I work for Acivilate, a small startup with an office in the ATDC, in Midtown Atlanta. We are building a platform for Returning Citizens and the people they work with in government and the non-profit sector. I mainly work on the front-end, which is a single-page application written with React, along with a number of companion technologies (e.g. React Router, Relay, mobx).
Here is a list of some of the more well-known technologies I use on the front-end:
I really enjoyed my time at Monsanto, which has a great developer community, and provides those developer teams with a lot of support. I worked on several teams in the ‘Product Development’ organization, which exists sort of as a consultancy to produce software solutions for Monsanto’s different business divisions. I worked in the ‘Field’ Platform, meaning my business partners were involved with work ‘in the field’ on actual farms or in greenhouses.
I also came in at a time where Product Development was taking cues from other parts of the industry, emphasizing things like product design and user experience, adopting and contributing to open-source software, and leveraging cloud-based platforms (namely AWS and Google Cloud) instead of on-premise infrastructure.
Some of the well-known technologies I used:
- Angular 1
- Backbone + Marionette
- Cloud Foundry
At ADM, I was a consultant mainly to energy-efficiency program managers at different national utilities. A lot of my time was spent analyzing and visualizing data using Excel and R to produce reports that were filed on behalf of the utility.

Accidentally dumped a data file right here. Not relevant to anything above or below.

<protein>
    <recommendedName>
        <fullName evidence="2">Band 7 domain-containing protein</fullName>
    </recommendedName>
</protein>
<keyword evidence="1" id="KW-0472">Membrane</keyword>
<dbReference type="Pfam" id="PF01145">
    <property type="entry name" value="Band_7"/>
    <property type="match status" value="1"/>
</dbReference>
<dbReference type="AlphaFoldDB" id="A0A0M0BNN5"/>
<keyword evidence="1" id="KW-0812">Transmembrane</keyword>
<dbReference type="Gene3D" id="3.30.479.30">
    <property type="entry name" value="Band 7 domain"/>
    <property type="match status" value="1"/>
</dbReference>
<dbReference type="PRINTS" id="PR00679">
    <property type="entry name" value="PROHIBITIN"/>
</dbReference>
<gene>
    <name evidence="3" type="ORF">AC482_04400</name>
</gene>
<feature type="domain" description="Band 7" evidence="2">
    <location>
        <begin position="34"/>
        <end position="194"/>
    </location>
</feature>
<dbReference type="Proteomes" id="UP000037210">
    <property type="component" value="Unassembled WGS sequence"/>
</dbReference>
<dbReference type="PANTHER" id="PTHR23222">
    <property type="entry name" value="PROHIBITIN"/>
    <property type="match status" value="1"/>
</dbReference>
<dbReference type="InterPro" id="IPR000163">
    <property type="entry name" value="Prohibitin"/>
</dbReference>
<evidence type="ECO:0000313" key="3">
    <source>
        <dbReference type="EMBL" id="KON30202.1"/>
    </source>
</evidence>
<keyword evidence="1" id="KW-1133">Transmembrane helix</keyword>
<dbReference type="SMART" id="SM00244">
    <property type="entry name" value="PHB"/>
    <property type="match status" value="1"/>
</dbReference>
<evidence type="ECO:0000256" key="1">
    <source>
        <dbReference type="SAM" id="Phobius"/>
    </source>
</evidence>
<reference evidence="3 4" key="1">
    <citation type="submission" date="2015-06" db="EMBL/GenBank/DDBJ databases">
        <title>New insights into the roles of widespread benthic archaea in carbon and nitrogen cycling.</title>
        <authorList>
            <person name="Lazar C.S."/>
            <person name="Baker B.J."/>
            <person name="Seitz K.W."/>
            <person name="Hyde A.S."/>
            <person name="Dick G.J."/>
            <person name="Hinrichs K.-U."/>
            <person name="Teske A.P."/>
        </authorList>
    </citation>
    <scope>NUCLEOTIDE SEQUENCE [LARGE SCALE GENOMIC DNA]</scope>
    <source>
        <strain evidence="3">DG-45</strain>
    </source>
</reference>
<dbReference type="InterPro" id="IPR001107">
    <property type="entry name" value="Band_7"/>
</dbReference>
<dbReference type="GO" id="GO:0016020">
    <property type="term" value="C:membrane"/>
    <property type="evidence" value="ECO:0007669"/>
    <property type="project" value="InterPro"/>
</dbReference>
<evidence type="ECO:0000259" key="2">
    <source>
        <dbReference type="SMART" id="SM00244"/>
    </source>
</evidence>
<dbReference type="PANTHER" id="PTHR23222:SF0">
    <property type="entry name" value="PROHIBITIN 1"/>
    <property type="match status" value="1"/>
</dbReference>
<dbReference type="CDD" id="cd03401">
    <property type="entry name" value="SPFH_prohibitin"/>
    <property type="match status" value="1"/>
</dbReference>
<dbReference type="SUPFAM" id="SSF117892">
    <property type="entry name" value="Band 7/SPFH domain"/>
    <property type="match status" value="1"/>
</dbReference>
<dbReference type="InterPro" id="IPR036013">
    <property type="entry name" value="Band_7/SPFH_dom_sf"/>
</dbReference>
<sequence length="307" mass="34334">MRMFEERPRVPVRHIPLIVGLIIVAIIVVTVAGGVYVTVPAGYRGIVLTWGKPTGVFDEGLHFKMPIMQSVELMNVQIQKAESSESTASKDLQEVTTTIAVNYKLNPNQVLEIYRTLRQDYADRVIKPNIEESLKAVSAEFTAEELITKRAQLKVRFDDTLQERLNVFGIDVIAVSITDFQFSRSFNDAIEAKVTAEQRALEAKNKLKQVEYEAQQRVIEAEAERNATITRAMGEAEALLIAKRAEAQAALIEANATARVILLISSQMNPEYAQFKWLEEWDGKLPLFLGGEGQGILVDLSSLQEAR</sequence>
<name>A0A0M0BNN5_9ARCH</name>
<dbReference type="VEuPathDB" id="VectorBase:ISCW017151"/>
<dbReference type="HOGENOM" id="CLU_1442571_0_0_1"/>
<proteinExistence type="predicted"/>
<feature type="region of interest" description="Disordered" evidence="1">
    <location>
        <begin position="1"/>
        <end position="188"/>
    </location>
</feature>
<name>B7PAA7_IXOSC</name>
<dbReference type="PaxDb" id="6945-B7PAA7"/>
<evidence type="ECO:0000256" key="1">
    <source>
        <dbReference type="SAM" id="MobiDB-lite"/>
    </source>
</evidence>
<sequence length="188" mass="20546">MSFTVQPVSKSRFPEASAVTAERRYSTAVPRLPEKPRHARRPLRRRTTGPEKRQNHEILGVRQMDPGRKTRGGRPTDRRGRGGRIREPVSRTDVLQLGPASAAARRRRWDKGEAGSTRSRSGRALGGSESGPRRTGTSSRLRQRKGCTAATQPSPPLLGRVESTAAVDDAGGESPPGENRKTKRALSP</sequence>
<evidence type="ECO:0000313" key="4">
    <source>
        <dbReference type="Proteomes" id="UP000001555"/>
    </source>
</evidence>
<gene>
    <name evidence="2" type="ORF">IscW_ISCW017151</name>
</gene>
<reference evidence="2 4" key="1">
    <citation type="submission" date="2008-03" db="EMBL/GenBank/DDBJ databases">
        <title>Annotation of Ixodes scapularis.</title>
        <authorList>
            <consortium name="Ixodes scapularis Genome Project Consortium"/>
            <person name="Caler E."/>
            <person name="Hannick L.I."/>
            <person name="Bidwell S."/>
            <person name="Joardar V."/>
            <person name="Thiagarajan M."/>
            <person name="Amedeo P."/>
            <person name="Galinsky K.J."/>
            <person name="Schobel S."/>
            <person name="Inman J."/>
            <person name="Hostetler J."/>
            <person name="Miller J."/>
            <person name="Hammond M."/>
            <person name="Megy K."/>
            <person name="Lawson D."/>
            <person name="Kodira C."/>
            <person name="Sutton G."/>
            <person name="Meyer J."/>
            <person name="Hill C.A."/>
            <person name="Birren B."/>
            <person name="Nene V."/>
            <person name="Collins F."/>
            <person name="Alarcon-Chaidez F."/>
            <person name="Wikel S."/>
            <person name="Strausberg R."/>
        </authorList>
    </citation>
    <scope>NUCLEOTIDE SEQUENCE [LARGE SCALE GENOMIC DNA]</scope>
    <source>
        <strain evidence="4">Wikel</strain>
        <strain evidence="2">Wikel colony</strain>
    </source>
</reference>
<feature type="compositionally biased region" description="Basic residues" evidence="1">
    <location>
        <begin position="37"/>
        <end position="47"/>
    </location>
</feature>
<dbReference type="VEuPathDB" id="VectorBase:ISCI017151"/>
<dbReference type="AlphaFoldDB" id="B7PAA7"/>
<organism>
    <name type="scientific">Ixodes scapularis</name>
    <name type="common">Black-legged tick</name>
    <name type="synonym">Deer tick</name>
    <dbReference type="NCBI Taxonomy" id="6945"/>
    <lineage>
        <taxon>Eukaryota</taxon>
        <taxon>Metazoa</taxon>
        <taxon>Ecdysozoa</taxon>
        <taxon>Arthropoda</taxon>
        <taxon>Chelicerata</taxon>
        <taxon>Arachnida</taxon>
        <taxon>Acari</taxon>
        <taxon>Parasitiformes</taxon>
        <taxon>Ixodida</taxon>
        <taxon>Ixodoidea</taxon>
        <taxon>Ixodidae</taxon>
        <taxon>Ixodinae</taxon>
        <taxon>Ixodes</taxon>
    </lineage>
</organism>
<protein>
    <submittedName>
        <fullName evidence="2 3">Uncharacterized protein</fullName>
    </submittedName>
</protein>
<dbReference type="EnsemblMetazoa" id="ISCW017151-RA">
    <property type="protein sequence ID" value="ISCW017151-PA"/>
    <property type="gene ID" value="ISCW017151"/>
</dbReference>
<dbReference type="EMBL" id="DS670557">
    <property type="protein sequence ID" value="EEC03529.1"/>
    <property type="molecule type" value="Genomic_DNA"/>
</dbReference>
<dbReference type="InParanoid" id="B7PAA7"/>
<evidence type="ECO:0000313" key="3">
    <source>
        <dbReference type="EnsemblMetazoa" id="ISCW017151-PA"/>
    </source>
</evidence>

It was through writing so much R code, that I discovered functional programming (R has first-class functions and, in some libraries a pipe operator
%>% that is like Elm and F#'s
|> operator), which got me more interested in other programming languages.
I earned a M.S. in Applied Mathematics at San Diego State University, where I wrote a thesis on the Braid Group and how to perform computations on such a strange structure (way different than writing programs for matrices or floating-point numbers).
I then started, but did not complete a Ph.D. in Applied Mathematics at the University of California, Merced, where I did work on more traditional types of scientific computing, specifically electromagnetism.
As part of my academic work, I did a lot of coding in languages like MATLAB, Maple, Mathematica, and R. These languages were good for what they were, but did not have (at the time at least) the tooling or features to build complex software (even though people would try!).